The importance of Accreditation in Forensic Science Assessment against internationally recognised standards Allows for the comparability of the quality of evidence presented in cross border cases

Independent assessment by competent third party Demonstration of continuing technical competence Demonstration of impartiality Gives confidence to customers reduces risk

UKAS and Forensic ScienceUKAS has been involved in assessing Forensic laboratories since the 1980s UKAS helped to develop the guidance document ILAC G19 used in the assessment of forensic labs to ISO17025 and is involved in the committee undertaking the revision A range of forensic laboratories are now accredited, from large multi-site organisations to smaller specialist laboratories Agreement between UKAS and the Custodian of the National DNA Database Lab 32

Areas currently accredited include:Drugs, Accelerants, Toxicology, Glass, Paint Toolmarks, Footwear, Vehicles Fingerprints enhancement and comparison Body Fluids, Fibres, BPA DNA Subject and Crime samples, LCN, Paternity

Questioned DocumentsComputer Crime, Mobile Phone Examination, Audio Firearms, FDR, Explosives

Forensic Science Regulators Standard Being developed by the FSR in conjunction with interested parties Comments have been sought and integrated into subsequent drafts Incorporates requirements from ISO17025 and ISO17020 Will be a UK specific standard Organisations wanting to be assessed against the FSR standard will need to be accredited to the appropriate core standard (ISO17025 or ISO17020) Will include additional requirements to the core standard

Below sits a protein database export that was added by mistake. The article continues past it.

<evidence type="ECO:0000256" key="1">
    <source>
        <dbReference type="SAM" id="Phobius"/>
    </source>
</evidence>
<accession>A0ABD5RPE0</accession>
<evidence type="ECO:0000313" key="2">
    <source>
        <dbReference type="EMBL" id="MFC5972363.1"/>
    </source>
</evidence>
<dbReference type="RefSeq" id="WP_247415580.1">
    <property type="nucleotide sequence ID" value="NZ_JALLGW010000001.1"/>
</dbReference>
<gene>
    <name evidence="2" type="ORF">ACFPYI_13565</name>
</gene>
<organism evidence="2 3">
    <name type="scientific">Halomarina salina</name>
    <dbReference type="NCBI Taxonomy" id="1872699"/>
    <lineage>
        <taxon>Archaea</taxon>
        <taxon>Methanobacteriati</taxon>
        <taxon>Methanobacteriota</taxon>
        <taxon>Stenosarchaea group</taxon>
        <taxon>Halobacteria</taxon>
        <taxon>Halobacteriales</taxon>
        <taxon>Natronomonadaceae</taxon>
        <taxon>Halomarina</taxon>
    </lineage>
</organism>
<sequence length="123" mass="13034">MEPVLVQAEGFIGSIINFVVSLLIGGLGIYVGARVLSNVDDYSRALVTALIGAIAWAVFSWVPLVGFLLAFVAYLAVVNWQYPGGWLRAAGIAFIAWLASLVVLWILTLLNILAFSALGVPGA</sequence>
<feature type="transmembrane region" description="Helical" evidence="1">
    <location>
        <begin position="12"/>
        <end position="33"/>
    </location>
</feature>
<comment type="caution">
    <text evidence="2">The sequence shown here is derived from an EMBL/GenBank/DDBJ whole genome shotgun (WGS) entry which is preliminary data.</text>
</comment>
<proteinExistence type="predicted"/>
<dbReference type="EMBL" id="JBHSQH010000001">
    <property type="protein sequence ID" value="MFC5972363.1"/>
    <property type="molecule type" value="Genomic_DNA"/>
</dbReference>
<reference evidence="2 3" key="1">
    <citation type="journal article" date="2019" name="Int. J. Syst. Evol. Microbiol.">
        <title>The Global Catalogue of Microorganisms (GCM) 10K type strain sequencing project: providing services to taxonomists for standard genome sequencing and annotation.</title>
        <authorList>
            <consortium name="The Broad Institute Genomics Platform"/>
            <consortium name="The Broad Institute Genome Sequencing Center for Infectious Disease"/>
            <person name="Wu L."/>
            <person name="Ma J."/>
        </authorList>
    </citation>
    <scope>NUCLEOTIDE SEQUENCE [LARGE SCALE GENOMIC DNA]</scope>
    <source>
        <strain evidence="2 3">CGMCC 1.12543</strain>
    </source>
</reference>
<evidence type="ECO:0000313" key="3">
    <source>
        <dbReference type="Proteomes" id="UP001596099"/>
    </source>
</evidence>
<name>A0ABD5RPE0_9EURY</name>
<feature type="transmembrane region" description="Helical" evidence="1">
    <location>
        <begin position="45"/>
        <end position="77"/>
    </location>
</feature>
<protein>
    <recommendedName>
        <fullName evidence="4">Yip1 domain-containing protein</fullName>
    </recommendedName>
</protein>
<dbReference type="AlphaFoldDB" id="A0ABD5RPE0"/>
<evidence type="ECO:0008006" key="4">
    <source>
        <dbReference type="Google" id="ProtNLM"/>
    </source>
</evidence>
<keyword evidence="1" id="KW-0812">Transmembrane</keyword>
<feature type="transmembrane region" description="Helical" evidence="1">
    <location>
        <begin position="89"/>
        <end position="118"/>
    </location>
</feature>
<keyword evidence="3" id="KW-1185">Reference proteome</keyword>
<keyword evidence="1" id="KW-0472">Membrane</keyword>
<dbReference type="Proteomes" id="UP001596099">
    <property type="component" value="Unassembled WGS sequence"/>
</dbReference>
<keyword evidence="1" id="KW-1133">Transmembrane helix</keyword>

Forensic Science Regulators Standard Appendices will relate to specific evidence type / activity Invitation to Tender for the production of the Appendices has been published Once the standard is published organisations can request assessment against the Regulators Standard

UKAS will have MoU with FSR Organisations will need to sign a disclaimer with UKAS to allow sharing of information with the FSR The FSR standard will be referenced on the UKAS schedule of accreditation

European Framework DecisionDecision 2009/905/JHA 30 November 2009 Objective to ensure that the results of laboratory activities carried out by accredited FSPs in one Member State are recognised by the authorities responsible for the prevention, detection and investigation of criminal offences as being equally reliable as the results of laboratory activities carried out by FSPs accredited to EN ISO/IEC 17025 within any other Member State. This purpose is achieved by ensuring that FSPs carrying out laboratory activities are accredited by a NAB as complying with EN ISO/IEC 17025

European Framework DecisionApplies to laboratory activities resulting in:a) DNA profile

b) Dactyloscopic data (fingerprints)Laboratory activity means any measure taken in a laboratory when locating and recovering traces on items, as well as developing, analysing and interpreting forensic evidence, with a view to providing expert opinions or exchanging forensic evidence

Overview of Standards

Questions and Discussion?